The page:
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Let me quote from the Rasmussen survey that Gary references. Despite a result in one survey that puts the national general election with a slight lead for Guiliani, the report states:

...a modest trend in Clinton's favor can easily be detected.

This entire web site it dedicated to properly interpreting polls, including cautioning against putting too much emphasis on one result. It would be nice if Mark would post trend lines for the hypothetical general election matchups, but I feel that I am on fairly solid ground stating that Clinton has recently moved up in the national general election matchups.

Perhaps some confirming evidence of the recent Rassmussen poll will arise that suggests the trend has turned, but until it does our best guess about the current situation is that Clinton is leading if the general election was held today. Of course the circumstances will likely change, but it would be foolish for a campaign to continue to talk about her electability when Clinton has demonstrated over a sustained number of polls that she can win a general election.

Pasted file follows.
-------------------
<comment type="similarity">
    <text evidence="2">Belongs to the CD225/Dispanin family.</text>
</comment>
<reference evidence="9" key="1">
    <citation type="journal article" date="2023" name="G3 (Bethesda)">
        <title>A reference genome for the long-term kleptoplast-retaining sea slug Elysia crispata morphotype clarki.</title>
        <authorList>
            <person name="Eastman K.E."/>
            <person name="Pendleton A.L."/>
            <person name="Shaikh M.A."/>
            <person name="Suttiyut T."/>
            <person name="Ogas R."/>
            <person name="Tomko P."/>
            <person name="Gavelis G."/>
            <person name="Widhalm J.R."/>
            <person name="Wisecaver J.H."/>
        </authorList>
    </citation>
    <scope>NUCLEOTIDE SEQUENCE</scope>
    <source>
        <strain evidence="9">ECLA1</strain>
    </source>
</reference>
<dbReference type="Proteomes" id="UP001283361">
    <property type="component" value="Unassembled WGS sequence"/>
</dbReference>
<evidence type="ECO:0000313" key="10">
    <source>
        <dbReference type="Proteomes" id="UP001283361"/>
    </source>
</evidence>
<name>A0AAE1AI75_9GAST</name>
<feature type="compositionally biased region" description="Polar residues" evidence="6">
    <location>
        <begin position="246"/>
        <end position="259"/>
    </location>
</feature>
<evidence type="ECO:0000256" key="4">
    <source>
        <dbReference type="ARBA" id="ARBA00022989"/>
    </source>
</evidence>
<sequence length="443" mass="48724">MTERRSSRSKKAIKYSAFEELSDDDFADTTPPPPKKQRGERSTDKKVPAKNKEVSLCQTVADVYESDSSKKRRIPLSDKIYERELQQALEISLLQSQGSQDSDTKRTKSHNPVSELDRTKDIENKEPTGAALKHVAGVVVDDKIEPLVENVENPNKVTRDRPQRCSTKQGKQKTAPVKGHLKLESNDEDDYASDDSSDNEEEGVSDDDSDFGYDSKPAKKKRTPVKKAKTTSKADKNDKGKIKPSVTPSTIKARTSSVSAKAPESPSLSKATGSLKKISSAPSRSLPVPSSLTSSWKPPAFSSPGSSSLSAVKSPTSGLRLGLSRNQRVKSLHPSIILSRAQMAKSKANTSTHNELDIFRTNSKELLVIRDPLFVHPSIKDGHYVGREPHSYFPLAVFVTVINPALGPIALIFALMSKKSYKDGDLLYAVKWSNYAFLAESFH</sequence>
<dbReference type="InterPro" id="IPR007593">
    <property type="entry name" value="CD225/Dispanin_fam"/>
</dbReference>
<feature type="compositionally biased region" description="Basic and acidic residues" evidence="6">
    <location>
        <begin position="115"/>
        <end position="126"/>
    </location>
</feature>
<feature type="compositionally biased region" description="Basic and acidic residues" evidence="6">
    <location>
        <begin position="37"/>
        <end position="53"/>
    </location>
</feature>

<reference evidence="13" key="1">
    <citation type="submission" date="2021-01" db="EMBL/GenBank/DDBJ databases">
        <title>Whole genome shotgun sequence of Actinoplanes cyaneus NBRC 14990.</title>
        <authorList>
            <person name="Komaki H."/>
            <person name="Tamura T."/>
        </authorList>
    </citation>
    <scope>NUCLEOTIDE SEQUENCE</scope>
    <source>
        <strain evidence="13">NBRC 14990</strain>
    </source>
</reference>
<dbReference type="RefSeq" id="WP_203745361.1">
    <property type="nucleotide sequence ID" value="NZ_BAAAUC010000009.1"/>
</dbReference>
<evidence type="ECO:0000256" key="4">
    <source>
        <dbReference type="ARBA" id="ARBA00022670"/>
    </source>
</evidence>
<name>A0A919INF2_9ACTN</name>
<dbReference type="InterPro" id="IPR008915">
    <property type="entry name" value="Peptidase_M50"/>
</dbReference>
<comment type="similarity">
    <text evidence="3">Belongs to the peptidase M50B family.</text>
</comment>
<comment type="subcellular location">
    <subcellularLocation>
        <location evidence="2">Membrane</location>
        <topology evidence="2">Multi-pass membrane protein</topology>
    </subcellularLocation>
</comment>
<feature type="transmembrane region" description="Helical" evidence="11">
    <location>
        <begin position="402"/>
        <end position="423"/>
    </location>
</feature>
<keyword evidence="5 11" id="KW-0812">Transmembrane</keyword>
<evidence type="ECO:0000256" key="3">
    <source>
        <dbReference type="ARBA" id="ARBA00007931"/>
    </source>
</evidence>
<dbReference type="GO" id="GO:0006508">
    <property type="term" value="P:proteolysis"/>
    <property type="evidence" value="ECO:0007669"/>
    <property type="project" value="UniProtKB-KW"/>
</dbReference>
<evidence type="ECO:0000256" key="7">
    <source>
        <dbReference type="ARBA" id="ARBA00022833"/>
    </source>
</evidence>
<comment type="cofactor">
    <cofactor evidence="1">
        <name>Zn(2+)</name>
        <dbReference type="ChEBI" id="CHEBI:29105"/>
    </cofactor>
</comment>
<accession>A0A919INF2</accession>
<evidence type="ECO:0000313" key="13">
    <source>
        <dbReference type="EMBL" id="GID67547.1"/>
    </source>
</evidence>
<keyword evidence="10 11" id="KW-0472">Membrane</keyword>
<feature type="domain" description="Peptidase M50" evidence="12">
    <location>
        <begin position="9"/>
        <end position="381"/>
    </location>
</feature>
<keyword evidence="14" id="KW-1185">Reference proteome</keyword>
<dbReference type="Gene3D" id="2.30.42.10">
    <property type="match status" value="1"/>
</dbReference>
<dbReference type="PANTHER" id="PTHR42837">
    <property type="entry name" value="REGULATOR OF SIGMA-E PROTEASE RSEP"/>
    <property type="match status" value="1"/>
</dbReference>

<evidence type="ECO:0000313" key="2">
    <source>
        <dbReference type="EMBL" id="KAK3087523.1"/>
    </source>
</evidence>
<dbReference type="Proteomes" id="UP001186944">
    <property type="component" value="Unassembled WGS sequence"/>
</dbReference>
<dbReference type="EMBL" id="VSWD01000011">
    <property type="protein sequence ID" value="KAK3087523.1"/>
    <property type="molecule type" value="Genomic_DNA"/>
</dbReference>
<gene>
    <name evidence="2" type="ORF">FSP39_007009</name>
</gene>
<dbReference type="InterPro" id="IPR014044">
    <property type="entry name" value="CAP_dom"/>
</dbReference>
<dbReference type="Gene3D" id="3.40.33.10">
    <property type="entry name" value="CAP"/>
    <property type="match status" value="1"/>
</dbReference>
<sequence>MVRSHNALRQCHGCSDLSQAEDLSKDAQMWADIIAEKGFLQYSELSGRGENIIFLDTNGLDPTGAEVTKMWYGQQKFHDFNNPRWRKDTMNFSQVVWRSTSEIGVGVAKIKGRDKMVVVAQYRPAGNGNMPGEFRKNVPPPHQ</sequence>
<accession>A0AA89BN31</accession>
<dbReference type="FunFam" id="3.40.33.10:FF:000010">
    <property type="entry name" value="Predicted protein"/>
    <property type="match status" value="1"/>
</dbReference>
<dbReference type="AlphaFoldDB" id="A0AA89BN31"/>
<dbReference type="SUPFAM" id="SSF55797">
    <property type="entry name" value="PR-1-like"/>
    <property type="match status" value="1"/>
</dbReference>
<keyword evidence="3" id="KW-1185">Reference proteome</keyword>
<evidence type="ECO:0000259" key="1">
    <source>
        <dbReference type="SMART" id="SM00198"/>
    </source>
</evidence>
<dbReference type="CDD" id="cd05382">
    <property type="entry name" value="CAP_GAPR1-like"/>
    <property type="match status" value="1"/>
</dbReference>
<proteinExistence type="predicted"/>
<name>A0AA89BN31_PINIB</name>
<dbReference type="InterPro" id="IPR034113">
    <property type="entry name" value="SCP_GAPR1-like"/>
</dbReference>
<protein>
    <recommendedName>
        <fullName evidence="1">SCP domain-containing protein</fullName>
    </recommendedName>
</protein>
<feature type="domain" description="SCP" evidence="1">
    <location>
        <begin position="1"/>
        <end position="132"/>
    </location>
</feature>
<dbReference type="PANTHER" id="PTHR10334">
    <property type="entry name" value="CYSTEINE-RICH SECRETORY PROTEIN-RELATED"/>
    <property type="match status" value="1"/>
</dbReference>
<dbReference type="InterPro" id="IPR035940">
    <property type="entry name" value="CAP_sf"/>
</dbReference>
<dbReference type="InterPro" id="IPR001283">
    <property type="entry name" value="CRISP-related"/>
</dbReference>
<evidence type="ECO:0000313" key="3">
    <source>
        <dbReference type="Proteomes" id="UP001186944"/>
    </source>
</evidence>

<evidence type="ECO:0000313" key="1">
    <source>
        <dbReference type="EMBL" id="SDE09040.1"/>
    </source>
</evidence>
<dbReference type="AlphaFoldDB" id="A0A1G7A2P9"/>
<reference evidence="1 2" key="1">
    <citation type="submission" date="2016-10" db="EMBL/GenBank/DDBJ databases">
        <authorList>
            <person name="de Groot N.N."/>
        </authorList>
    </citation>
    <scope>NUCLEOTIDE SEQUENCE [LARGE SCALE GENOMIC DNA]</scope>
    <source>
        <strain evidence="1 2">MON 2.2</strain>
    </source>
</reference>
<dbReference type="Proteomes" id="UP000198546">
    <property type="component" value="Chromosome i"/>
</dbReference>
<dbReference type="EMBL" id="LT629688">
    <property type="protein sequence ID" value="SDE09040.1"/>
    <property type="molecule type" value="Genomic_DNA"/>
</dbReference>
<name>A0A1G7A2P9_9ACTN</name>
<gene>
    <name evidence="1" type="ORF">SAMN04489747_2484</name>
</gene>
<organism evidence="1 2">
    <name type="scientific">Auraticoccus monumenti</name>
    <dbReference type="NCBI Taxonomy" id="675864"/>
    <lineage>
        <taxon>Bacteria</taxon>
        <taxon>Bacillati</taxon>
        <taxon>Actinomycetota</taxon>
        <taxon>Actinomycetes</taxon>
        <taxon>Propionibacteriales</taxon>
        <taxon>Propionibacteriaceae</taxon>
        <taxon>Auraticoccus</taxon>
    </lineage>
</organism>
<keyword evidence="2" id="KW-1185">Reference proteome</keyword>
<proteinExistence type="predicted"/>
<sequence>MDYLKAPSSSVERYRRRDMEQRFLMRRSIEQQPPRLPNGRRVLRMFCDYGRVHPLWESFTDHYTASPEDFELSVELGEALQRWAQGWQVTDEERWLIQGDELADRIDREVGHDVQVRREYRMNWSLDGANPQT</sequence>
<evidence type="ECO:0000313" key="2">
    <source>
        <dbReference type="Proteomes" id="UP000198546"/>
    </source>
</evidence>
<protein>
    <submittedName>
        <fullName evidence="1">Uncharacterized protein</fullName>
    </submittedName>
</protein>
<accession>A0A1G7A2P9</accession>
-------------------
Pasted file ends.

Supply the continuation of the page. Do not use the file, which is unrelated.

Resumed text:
As a student of campaigns, I am interested in how the other candidates are reacting to this new environment. My sense is that Edward's campaign has been the sharpest to pick up on the trend by changing his rhetoric to emphasize Clinton's insider status. For those who support another candidate, remember: there's still a lot of play left in the election, with many twists and turns yet to come. It would be pretty boring, otherwise.

P.S. I don't buy "social desirability" arguments that Clinton's support is overstated because people are less willing to reveal they will vote against a woman. The stylized fact about Clinton is that either you love her or hate her. Thus, there is no stigma attached to a respondent stating that they will not vote for her. Indeed, it is logically inconsistent to argue both that her support is overstated and that she is a polarizing figure.